Acceptance criteria defines how a particular feature could be used from an end user’s perspective. It is a set of statements each with a clear understanding of the end outcome in terms of pass/fail which can be functional or non-functional requirements. It is also written to define the boundaries for a particular user story.
We must always write acceptance criteria from an end user’s perspective, so that it will be clear on what outcome or result a user is expecting on performing the action.
How to write Acceptance criteria?
While writing acceptance criteria one must keep 3 basic parameters in mind i.e. Role, Requirement and Reason with observable results. It should also include actors/actions/conditions/environment and a proper context.
How to write user stories with acceptance criteria?
<As a user> indicates the role
<I want to — > indicates the requirement
<So that I can — > indicates the reason
|User story pattern||Description|
|<As a user>||Indicates the role|
|<I want to — >||Indicates the requirement|
|<So that I can — >||Indicates the reason|
Let’s consider an example of a user story where a user wants the webpage search feature:
As a website user
I want to search on the webpage
So that I can find necessary information
Why do we write user stories with acceptance criteria?
As an organization while working for any project it is important to have everyone on same pace and must have updated knowledge on a product and its features. Writing user stories helps the team gain the shared understanding on a feature and also it helps the developers and testers to derive the test cases. And writing acceptance criteria helps to define the boundaries of a feature’s functionality and it defines the intent.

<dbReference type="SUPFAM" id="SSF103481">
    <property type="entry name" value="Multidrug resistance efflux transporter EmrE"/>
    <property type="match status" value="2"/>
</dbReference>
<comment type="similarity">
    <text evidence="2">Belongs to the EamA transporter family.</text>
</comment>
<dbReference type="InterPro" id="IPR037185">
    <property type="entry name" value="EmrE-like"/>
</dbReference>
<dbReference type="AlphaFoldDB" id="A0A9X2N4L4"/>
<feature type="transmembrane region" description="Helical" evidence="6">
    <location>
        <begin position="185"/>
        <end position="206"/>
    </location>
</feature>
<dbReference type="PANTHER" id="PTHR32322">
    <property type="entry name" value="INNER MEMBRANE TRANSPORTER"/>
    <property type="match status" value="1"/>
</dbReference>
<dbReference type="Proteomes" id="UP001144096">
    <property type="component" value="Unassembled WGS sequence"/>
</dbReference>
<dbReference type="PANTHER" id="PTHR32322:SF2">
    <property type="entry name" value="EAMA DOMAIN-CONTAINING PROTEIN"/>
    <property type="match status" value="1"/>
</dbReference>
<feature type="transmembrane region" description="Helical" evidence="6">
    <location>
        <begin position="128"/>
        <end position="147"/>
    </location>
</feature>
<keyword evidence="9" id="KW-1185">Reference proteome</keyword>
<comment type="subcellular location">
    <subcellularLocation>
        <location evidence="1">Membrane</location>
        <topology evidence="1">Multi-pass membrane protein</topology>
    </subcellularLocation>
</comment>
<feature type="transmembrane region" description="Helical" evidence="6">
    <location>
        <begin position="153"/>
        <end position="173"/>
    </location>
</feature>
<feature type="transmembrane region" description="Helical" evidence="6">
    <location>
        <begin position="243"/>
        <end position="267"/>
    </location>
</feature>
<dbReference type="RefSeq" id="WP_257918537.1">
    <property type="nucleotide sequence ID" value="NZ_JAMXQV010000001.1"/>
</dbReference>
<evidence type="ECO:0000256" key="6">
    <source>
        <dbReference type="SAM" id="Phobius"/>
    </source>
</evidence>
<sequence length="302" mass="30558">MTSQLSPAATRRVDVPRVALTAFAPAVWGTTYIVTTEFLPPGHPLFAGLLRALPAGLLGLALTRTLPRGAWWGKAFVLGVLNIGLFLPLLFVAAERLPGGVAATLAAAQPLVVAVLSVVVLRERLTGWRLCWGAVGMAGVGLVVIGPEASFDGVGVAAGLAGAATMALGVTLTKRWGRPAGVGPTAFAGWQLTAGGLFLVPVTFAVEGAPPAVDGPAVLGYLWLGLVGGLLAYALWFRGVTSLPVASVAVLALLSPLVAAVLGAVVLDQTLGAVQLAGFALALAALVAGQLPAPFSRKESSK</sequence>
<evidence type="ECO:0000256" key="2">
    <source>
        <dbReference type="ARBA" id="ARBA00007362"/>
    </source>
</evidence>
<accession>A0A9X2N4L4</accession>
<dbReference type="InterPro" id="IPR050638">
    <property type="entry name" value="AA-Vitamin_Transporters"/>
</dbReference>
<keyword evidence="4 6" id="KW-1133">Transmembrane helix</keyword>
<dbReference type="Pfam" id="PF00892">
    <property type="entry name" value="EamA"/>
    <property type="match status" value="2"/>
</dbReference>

BV is an important concept in Agile. It indicates User Story importance from the customer’s point of view. The top priorities User Stories should be implemented first in the development process. Business Value is how important is the feature for you as a business owner or a stakeholder from user’s perspective.
The advantage of assigning a quantitative business value allows us to subjectively track the amount of business value that your team is generating each iteration. Calculating business value and using that results to prioritize the Product Backlog is one of the most important things a Product Owner can do to drive profits and achieve a competitive advantage using Scrum.
This is estimated by Scrum Currency Notes. We provide Rs.1000, Rs.500, Rs.100, Rs.50, Rs.20 and Rs.10 Denominations. These estimations are done by the Stakeholders (Clients). If different values are selected by the stakeholders, then discussions will happen, and they agree to one BV value to that user story.
CP – Complexity Points CP is also known as Story Points (SP). CP is the effort required by the Scrum Developers to develop this feature (user story) using technology. Efforts include time taken to solve the complexity and write the code. CP is estimated by the Scrum Developers by using Poker cards. We provide pokers with values “?”, 1, 2, 3, 5, 8, 13, 20, 40, 100 and BIG. If the entire Project development takes 200 points, then this user story coding effort will be… how many points? … Thinking in this way, Scrum Developers will give CP to the User story. ). If different values are selected by the Scrum Developers, then discussions will happen, and they agree to one CP value to that user story.
Complexity = Amount of Work + Degree of Risk + Level of Uncertainty